Israel-Gaza, anatomy of a border at war: ‘We can’t live like this forever. They can’t live like this forever either’

The 42 miles of Israeli highway that surround the Strip pass between the horror of the Hamas massacre and the offensive in the Palestinian enclave, and the hope of those who are trying to recover their lives

Israel-Hamas War
A line of trucks carrying humanitarian aid waits to receive permission from Israel to access Gaza through the Kerem Shalom crossing, next to the border with Egypt.LUIS DE VEGA
Luis de Vega

Horror and hope go hand in hand along the 69 kilometers (42.8 miles) of highway that surround Gaza through Israeli territory. The route starts from the north, near the Erez crossing, and descends towards Kerem Shalom, the point where Israel, Egypt, and Rafah — which the Israeli army has threatened to invade imminently — meet. Along the way, the bloody milestones of the attacks by Hamas on October 7, when some 1,200 people were killed and 250 were taken hostage, according to official figures. And on the other side of the border, the ravages of the war in Gaza. U.S. Secretary of State Antony Blinken is scheduled to visit the area for the first time this Wednesday on his seventh trip to Israel since the war began.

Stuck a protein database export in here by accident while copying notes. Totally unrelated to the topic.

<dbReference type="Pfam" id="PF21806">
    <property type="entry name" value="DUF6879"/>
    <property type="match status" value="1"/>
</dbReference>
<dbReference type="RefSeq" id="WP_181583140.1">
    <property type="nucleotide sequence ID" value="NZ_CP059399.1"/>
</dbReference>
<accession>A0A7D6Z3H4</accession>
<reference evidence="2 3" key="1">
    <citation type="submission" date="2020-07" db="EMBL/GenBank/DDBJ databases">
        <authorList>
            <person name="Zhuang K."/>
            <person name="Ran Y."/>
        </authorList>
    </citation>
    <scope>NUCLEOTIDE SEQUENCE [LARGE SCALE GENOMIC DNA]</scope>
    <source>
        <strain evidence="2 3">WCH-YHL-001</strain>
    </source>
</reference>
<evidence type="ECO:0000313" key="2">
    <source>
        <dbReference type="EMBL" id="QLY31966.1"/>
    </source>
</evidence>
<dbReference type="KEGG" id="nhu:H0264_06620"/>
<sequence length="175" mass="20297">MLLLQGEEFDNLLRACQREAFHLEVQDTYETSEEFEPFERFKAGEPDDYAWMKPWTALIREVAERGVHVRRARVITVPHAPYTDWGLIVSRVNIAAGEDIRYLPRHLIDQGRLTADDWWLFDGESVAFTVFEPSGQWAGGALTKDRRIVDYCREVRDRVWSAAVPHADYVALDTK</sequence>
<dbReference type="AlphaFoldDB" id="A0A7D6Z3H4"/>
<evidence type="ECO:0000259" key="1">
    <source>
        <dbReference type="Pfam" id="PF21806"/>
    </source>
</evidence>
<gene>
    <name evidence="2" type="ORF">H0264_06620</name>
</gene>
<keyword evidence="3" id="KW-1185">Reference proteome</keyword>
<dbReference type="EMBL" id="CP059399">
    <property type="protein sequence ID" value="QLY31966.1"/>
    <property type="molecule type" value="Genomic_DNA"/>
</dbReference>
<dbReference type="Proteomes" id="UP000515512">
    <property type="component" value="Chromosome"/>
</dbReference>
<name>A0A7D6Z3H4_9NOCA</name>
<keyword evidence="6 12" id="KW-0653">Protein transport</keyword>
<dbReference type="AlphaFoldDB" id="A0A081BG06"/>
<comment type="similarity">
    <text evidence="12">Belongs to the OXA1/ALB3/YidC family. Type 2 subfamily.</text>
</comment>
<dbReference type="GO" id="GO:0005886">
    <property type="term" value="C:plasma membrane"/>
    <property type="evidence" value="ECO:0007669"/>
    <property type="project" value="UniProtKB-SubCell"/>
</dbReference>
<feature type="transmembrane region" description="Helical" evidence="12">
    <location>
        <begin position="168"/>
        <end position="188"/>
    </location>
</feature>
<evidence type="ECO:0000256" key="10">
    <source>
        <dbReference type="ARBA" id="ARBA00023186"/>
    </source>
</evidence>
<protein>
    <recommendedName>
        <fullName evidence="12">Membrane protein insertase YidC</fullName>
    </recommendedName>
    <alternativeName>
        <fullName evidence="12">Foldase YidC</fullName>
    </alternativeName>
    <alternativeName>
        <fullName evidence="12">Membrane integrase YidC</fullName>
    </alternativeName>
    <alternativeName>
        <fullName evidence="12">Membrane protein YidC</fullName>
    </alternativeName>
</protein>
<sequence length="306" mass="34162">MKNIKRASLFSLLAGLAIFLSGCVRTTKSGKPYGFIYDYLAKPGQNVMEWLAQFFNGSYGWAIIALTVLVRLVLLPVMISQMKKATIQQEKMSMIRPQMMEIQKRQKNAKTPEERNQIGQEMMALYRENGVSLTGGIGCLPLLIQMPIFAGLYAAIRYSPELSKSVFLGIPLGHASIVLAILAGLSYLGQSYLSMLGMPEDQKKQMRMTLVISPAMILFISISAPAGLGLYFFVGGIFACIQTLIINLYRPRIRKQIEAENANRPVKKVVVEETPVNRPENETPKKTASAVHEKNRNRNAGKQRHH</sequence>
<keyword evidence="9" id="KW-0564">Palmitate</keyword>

It is the same territory where some citizens are attempting to resume normal life. It is not an easy task: just a few meters away, on the other side of the demarcation fence, the Israeli military has killed over 34,500 Gazans in the last six months, and the occupation and attacks continue. This journey takes place on a border that is currently witnessing a full-scale war, but at the same time it is also a frontier that has hardly known peace since the birth of the State of Israel 75 years ago.

“These communities will be rebuilt and the area will flourish again. People are going to come back to live here. And the children will return to play on every street corner,” says an optimistic Martin Filkenstein, a 45-year-old farmer from Kibbutz Nir Oz, where a quarter of his 400 neighbors were killed or kidnapped in the Hamas attacks. But life remains on hold today, except for the handful of workers who, like Filkenstein, come every day from the towns far from the border where they live temporarily. There is no timetable for the return of the population, nor does he know how many will want to come back. For the time being, he says, the trauma of what he has experienced continues, although he, personally, is not afraid.

Until October 7, Erez was the main link between Gaza and Israel, mainly because of some 20,000 Palestinian workers from the enclave who were employed in Israeli territory. Amid international pressure, Israel announced a month ago that it would allow the arrival of humanitarian aid through this crossing to the north of the Strip, the area hardest hit by famine, one of the weapons being used against the 2.3 million Gazans in the conflict. Erez remains closed, but in recent weeks a few more trucks have been allowed into the northern part of the Strip.